It’s not always easy finding the right watch for you, but never mind what you do want; here is the pre-owned watch specialist Watchfinder & Co. to tell you about five kinds of watches you should most certainly avoid.
A Watch From A Non-Reputable Source
Say you’re ready to treat yourself to your favourite Rolex Submariner. Perhaps it’s hard to get hold of, so you look a little further afield, to somewhere you’ve not really heard of before, that doesn’t have any reviews—and it’s there. The pictures are a little blurry, there’s no phone number—but yet you can feel your credit card finger twitching. That’s why this is the first watch you should avoid: the one from a non-reputable source.
Have patience, wait a while, because while the worst you can expect would be to lose all of your money completely, the best you can expect from shopping from a questionable outlet will be to always wonder whether or not the watch you bought is really everything it was supposed to be.
A Watch Just For Investment
Try as the manufacturers might to convince you, a premium watch is not a practical asset. It tells the time, sure, and that’s a useful thing, but that sits secondary to the ownership experience and enjoyment of wearing a hand-made timepiece. So it stands to reason that buying said watch is as much a purchase with the heart as it is with the head.
So this is the next watch you should avoid—the one that’s just an investment. Buy the watch you want, the one you’d be happy to wear day in, day out, because if you don’t you’ll only end up moving it on and replacing it with something you actually want.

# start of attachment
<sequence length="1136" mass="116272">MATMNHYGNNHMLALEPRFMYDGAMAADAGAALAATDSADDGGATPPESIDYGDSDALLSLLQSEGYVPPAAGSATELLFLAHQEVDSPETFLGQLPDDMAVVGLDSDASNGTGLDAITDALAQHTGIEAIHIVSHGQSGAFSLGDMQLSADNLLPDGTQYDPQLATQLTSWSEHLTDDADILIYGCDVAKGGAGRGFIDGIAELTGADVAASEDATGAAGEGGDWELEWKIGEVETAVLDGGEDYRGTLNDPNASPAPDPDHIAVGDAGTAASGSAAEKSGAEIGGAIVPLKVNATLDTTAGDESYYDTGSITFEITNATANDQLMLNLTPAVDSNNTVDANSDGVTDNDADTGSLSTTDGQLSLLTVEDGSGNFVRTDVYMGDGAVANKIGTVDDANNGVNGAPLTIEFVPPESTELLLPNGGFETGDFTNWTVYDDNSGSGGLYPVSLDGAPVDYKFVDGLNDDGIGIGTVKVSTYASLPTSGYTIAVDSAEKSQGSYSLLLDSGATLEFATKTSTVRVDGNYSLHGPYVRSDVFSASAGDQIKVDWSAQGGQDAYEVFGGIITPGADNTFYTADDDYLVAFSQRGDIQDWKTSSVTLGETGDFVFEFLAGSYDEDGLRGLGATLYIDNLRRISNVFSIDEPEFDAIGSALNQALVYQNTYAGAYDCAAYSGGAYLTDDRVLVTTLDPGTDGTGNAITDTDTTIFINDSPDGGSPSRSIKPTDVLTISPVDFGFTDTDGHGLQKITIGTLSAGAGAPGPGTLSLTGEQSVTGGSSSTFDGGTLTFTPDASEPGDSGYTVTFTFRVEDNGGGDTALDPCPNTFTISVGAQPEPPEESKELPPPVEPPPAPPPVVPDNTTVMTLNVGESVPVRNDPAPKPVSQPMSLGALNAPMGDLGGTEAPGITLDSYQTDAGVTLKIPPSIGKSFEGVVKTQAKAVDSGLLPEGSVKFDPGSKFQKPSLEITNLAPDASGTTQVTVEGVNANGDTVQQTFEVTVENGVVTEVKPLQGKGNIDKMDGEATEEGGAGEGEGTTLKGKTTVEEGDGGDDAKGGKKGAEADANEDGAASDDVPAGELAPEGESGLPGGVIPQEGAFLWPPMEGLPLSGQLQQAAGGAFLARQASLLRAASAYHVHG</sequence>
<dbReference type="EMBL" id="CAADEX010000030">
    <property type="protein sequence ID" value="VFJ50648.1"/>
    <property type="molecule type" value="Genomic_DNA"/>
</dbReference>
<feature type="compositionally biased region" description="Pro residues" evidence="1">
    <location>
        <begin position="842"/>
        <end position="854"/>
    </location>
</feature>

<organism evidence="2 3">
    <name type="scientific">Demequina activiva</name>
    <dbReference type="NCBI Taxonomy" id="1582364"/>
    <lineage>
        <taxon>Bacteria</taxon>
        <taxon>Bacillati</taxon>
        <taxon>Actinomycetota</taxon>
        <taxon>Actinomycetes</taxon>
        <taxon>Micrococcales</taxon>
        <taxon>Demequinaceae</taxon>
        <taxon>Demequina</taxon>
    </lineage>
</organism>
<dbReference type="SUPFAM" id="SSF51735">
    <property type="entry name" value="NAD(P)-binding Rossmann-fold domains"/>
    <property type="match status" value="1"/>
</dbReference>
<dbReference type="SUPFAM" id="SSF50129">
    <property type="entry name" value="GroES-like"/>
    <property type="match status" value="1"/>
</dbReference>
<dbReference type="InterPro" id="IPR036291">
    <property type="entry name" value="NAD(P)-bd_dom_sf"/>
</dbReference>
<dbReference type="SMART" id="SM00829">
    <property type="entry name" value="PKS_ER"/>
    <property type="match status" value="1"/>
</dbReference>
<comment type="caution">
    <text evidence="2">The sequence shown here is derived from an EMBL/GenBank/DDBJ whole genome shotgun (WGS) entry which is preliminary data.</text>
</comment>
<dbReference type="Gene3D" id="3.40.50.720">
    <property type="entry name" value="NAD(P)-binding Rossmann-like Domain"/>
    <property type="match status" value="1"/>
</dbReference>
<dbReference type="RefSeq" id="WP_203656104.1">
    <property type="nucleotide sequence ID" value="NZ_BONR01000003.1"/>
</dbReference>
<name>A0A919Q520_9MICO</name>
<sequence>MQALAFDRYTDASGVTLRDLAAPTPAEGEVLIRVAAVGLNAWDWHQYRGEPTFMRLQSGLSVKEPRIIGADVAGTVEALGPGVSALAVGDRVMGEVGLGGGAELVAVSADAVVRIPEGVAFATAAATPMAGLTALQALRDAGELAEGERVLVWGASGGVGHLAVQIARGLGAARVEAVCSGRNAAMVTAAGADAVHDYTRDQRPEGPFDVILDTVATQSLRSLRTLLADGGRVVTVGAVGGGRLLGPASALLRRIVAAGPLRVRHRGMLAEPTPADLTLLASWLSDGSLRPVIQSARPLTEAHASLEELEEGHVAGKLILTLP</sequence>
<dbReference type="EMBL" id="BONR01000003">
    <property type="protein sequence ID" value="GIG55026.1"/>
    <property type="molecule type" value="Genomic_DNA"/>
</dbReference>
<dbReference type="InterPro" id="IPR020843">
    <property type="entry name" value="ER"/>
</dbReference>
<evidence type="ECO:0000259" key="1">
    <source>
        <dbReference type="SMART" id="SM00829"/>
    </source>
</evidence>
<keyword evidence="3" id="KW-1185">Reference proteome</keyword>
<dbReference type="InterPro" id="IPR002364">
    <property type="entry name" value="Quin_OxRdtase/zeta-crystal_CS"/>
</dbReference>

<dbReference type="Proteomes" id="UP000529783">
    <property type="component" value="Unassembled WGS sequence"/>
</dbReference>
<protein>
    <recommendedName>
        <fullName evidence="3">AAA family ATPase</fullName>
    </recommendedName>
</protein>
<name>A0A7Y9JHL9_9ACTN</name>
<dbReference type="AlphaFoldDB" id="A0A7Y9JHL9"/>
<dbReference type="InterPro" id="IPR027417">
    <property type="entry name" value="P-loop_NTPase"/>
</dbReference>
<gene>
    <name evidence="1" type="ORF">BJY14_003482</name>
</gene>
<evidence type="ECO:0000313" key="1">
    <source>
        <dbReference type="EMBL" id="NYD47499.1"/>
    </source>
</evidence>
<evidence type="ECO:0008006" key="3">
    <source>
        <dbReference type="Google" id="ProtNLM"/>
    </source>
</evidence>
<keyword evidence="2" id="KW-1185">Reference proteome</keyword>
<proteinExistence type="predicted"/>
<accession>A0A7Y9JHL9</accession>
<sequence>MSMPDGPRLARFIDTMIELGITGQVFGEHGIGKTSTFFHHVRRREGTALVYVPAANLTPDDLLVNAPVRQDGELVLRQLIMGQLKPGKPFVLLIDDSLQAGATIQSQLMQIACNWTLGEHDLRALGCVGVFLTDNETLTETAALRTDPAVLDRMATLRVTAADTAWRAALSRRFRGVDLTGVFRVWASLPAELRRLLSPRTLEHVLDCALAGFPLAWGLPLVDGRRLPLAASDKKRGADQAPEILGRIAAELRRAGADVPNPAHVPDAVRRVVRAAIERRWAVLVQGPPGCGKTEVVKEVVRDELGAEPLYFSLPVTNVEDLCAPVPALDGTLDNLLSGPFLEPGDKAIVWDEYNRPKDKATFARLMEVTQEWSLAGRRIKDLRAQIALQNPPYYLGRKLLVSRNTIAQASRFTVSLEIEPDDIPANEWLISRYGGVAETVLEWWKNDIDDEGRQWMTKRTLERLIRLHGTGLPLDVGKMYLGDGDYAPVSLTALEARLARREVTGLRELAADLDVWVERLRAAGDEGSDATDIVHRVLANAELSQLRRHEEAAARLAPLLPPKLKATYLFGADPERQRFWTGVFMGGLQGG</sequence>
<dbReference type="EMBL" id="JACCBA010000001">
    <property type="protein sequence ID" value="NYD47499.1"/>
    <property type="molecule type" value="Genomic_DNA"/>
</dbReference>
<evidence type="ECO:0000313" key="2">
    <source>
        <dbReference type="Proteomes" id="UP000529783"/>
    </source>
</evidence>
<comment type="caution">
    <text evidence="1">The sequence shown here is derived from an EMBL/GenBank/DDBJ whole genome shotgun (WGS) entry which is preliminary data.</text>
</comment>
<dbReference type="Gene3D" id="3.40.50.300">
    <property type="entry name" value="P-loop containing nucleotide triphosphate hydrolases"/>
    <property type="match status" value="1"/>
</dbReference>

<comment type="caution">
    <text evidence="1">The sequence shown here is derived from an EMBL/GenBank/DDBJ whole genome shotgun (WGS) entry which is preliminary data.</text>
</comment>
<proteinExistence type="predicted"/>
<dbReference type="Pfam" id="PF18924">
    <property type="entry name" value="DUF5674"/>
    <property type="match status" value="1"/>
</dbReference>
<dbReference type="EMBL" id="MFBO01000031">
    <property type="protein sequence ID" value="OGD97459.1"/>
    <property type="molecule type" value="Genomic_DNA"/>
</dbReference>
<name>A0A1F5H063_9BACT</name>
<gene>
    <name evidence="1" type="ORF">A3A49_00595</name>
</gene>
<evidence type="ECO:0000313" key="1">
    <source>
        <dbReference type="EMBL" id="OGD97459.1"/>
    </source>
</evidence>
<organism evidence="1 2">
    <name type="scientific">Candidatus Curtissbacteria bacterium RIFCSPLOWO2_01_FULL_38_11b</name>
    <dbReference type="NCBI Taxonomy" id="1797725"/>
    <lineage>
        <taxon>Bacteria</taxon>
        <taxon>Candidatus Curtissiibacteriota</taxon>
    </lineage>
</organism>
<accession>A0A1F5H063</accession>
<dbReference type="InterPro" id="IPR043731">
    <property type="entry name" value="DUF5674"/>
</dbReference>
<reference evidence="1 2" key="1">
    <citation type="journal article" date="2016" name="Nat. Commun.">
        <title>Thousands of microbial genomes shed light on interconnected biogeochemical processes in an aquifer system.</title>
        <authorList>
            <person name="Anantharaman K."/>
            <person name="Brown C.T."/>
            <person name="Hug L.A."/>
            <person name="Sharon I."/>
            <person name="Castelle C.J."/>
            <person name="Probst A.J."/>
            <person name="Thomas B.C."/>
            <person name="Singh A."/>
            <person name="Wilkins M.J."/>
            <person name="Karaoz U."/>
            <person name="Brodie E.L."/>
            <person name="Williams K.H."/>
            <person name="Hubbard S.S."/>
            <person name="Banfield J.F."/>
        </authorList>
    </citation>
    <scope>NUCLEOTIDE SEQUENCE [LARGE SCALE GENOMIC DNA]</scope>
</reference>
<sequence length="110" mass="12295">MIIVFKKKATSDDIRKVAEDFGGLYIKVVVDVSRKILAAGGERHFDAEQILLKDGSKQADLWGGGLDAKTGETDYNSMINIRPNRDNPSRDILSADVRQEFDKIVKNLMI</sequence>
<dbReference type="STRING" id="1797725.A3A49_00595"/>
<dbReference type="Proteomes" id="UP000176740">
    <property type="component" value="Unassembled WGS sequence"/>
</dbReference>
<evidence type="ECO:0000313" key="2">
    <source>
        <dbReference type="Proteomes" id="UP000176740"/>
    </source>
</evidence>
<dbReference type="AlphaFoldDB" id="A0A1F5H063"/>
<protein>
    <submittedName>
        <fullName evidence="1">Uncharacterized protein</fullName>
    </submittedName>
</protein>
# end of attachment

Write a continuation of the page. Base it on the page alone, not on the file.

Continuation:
A Watch Without Thinking About Servicing Costs
There was a time when a Ferrari 360 Modena could be purchased for around £30,000, the price of your average family car with a few bits like air condition and parking sensors thrown in. Like a pre-owned Breguet, for example, equally tempting. But here’s the folly: the Ferrari may have cost the same as a family car to buy, but it certainly won’t cost the same as a family car to run.
High end watches can have service intervals as frequent as every two years, with associated costs of £500-plus depending on the complication. If you’re not careful, you could end up with a bill that costs almost as much as the watch itself.
A Watch Someone Else Tells You To Get
Say you’ve got your eye on an Omega Planet Ocean. You love the way it looks, really like the in-house movement, and you’re confirming your thoughts by dipping your toe into the comments on one of the many popular watch forums. And there he is, that one guy on the forum who thinks it’s rubbish, who thinks you should get a Rolex or a TAG Heuer instead.
And somehow his passion is so compelling that you start to doubt all the confidence you had only moments before. Other people’s opinions are just that: opinions. You and only you know what will make you happy.
The Watch You Could Have Now Versus The One You Could Save For
There’s that impatience again, only this time it’s whispering something about a watch you can’t quite afford yet. You’ve been saving for a while, you’re almost there, but just not quite—things is, the little voice says, you could have a cheaper watch right now instead.
This right here is probably the hardest of all the watches to avoid, the one you could have now over the one you really want but still need to save for. It’s a guaranteed path to regret.
Now you know what to avoid, it’s time to think about what to get. With over 5,000 watches in stock from over 70 brands such as Rolex, Cartier and Omega, a fully accredited service centre and 12-months Watchfinder warranty on every purchase, Watchfinder is the number one place to buy, sell and exchange pre-owned watches. Visit Watchfinder online at watchfinder.com or make an appointment at the showroom on 5th Avenue.
Photography by: Watchfinder & Co